Narrow Roads of Gene Land: The Collected Papers of W. D. Hamilton Volume 2: Evolution of Sex / Edition 1

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Overview


W.D. Hamilton is considered by many the most important theoretical biologist of the 20th century. He has made major discoveries in evolutionary biology, genetics, and social behavior, and his essays continue to exert tremendous influence throughout the discipline. This second volume of his collected papers focuses on his groundbreaking work on sex and sexual selection. It contains the 18 papers he published between 1980 and 1991, many of them examining the role of parasites and disease in promoting genetic diversity. For each paper, Hamilton has written an accessible introduction describing why the work was done, how the paper came to be written, and its eventual fate. An invaluable collection for biologists, this book also provides general readers with deep insights into the sometimes surprising mechanics of evolutionary processes.
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Editorial Reviews

From the Publisher

Praise for Volume 1: "...the tale of a solitary boy who wandered the roads of Kent in search of insects and grew up to wander the roads of modern evolutionary theory." --Natural History

"This book is the evolutionary biologist's Harry Potter: the long-awaited sequel to a captivating story of a young man with extraordinary powers."--Nature

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Product Details

  • ISBN-13: 9780198503361
  • Publisher: Oxford University Press, USA
  • Publication date: 1/1/2001
  • Edition description: New Edition
  • Edition number: 1
  • Pages: 928
  • Product dimensions: 6.20 (w) x 9.20 (h) x 1.80 (d)

Meet the Author

W. D. Hamilton is one of the most influential biologists of the 20th century and is widely regarded as the most important theoretical innovator in the evolutionary study of behavior since Darwin. He is known throughout the world for his seminal work on social evolution (kin selection), sex ratio evolution and, more recently, for work on the involvement of parasites in sexual selection and on the evolutionary maintenance of sexuality. A Fellow of the Royal Society and a Foreign Honorary Member of the American Academy of Arts and Sciences, Hamilton is a Royal Society Research Professor in the Zoology Department at Oxford University. His awards include the Albert Wander Foundation Prize (Switzerland, 1992), the Crafoord Prize (Sweden, 1993), and the Kyoto Prize (Japan, 1993).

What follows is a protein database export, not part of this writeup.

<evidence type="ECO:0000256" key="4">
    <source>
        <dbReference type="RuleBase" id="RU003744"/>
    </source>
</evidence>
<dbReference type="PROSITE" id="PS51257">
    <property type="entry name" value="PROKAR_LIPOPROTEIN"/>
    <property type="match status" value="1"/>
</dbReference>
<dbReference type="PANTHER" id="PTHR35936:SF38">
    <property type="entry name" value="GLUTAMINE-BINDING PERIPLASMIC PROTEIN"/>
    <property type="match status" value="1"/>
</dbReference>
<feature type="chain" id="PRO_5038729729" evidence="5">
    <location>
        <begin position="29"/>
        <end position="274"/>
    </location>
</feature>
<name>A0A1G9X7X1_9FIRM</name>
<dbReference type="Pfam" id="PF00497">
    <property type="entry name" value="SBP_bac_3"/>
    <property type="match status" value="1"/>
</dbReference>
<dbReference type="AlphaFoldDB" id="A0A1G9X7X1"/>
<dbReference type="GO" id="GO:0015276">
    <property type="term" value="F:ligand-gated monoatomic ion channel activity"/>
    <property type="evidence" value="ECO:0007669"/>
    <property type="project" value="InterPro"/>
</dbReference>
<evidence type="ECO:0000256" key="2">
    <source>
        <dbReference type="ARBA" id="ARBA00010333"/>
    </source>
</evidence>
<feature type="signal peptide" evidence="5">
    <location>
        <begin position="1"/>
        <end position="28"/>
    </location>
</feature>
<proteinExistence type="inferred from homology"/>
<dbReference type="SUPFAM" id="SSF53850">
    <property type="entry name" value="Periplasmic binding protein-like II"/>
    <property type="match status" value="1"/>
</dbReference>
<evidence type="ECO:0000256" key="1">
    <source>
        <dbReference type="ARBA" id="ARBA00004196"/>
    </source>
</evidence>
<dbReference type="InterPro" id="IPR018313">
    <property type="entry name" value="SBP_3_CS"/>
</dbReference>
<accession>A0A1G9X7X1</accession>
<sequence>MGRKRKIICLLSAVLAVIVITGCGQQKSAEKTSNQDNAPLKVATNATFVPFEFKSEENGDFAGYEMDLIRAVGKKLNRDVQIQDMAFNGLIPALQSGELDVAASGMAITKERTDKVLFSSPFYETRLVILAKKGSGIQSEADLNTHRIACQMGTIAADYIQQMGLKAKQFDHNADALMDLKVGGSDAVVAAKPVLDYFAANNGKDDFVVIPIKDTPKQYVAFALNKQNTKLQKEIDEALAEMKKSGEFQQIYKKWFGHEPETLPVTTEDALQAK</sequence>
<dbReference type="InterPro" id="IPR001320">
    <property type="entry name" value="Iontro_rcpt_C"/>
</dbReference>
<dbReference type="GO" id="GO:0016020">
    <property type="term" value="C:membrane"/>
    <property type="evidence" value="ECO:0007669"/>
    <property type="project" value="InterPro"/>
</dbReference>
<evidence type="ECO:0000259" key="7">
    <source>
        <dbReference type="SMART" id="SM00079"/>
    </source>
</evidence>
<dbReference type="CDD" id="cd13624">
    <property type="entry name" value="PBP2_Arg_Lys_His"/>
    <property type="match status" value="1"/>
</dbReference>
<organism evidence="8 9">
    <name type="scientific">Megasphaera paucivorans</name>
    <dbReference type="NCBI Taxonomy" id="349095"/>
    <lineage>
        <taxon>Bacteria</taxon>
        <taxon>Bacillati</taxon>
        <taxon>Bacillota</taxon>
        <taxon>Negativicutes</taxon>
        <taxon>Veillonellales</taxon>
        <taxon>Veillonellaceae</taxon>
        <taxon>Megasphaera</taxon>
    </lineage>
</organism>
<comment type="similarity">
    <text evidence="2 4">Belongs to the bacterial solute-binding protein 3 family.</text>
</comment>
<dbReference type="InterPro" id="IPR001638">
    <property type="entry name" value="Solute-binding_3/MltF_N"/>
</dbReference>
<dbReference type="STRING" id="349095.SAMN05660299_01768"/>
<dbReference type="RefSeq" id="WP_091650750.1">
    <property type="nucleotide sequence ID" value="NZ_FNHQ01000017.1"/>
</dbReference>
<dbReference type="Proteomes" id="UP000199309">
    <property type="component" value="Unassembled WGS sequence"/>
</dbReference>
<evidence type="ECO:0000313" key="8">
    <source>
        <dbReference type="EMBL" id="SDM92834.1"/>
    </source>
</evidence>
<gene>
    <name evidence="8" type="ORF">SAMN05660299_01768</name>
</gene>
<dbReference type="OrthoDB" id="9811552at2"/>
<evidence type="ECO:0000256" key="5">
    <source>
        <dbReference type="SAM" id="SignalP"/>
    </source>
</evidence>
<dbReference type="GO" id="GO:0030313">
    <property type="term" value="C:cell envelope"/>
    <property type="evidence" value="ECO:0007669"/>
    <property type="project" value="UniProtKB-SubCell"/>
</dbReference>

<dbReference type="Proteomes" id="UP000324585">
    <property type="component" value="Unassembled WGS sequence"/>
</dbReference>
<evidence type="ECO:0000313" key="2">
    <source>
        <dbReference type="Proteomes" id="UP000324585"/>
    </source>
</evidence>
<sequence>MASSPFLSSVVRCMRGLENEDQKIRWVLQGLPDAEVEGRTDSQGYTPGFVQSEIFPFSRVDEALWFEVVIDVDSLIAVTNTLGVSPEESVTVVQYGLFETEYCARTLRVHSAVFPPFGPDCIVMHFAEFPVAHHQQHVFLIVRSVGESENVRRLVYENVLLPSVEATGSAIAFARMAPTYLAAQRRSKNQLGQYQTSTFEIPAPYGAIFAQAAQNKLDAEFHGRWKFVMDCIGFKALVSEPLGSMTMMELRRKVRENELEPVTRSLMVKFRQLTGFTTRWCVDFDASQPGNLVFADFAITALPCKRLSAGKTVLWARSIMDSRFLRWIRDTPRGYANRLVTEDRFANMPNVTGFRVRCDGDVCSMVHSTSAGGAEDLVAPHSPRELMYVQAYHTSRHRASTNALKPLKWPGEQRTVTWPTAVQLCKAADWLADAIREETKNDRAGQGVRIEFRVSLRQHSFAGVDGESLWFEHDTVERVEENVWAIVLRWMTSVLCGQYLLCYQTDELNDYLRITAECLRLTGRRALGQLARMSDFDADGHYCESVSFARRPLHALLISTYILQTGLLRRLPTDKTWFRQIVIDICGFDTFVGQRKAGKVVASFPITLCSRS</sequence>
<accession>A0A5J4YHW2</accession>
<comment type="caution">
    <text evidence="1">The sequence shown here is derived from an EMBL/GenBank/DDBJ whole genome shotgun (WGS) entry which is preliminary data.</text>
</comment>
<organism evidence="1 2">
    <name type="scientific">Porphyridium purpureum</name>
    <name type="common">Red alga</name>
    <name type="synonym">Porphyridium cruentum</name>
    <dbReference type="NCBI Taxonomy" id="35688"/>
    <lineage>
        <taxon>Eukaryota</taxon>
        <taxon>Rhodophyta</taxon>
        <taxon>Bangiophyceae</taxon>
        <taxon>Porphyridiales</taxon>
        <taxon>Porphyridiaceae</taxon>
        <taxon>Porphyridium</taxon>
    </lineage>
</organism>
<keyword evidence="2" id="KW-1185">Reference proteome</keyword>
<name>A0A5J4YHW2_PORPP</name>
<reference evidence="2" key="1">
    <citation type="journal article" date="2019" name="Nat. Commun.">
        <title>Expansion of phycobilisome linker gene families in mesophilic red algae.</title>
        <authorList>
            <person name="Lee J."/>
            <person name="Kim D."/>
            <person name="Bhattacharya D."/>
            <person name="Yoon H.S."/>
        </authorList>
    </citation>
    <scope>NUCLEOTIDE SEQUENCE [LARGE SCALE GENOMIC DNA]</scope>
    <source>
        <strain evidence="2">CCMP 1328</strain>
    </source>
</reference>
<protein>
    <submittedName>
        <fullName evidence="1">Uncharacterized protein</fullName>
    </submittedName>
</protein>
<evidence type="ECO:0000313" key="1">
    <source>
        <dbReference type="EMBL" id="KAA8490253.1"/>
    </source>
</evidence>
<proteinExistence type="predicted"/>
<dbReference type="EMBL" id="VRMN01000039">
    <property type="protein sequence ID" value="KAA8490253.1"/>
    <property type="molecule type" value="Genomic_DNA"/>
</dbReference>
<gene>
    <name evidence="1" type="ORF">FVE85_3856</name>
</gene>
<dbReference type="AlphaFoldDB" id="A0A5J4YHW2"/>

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Table of Contents

1. Ghosts of the Museum: Fluctuation of environment and coevolved antagonist polymorphism as factors in the maintenance of sex
2. Messing up the Plotter: Sex versus non-sex versus parasite
3. Unequal Cousins: Coefficients of relatedness in biology
4. Best and Worst Hotels: The evolution of cooperation
5. Sex Itself: Pathogens as causes of genetic diversity in their host populations
6. Bright Birds: Heritable true fitness and bright birds: a role for parasites?
Appendix: Our Paper Then and Now
7. Man of the Sand Dune Tel: Parent-offspring correlation in fitness under fluctuating selection
8. At the World's Crossroads: Instability and cycling of two competing hosts with two parasites
9. Bishop Wykham of Evolution: Discriminating nepotism: expectable, common, overlooked
10. Land of the Rising Sun: Kinship, recognition, disease, and intelligence: constraints of social evolution
11. Being Rare and Successful: Parasites and sex
12. The Hospitals are Coming: Sex and disease
13. Cited but Little Read: This week's citation classic
14. The Wind in the Baobabs: Selfishness reexamined: no man is an island
15. Time like Dripping Tap: Memes of Haldane and Jayakar in a theory of sex
16. The Three Queens: Sexual reproduction as an adaptation to resist parasites
Appendix: Further Evidence
17. Othello/Uccello: Mate choice near and far
18. Health and Horsemen: The seething genetics of health and the evolution of sex
19. Epilogue

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